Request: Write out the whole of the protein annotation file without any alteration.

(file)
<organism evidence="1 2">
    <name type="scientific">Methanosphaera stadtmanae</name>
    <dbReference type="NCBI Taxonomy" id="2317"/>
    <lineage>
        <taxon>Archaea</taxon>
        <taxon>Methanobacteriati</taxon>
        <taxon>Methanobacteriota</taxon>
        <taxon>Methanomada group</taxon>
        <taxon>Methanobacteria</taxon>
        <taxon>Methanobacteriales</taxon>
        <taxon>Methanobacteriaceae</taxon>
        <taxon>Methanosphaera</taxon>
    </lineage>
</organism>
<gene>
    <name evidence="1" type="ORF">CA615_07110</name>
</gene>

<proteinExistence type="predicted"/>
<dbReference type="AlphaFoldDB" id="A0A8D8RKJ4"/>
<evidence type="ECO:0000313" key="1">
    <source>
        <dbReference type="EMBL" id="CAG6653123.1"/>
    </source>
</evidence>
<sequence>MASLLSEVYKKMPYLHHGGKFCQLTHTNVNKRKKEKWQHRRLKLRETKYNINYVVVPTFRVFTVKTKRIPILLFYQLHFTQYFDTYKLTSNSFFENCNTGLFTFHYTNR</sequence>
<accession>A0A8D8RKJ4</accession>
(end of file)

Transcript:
<organism evidence="1 2">
    <name type="scientific">Methanosphaera stadtmanae</name>
    <dbReference type="NCBI Taxonomy" id="2317"/>
    <lineage>
        <taxon>Archaea</taxon>
        <taxon>Methanobacteriati</taxon>
        <taxon>Methanobacteriota</taxon>
        <taxon>Methanomada group</taxon>
        <taxon>Methanobacteria</taxon>
        <taxon>Methanobacteriales</taxon>
        <taxon>Methanobacteriaceae</taxon>
        <taxon>Methanosphaera</taxon>
    </lineage>
</organism>
<gene>
    <name evidence="1" type="ORF">CA615_07110</name>
</gene>

<proteinExistence type="predicted"/>
<dbReference type="AlphaFoldDB" id="A0A8D8RKJ4"/>
<evidence type="ECO:0000313" key="1">
    <source>
        <dbReference type="EMBL" id="CAG6653123.1"/>
    </source>
</evidence>
<sequence>MASLLSEVYKKMPYLHHGGKFCQLTHTNVNKRKKEKWQHRRLKLRETKYNINYVVVPTFRVFTVKTKRIPILLFYQLHFTQYFDTYKLTSNSFFENCNTGLFTFHYTNR</sequence>
<accession>A0A8D8RKJ4</accession>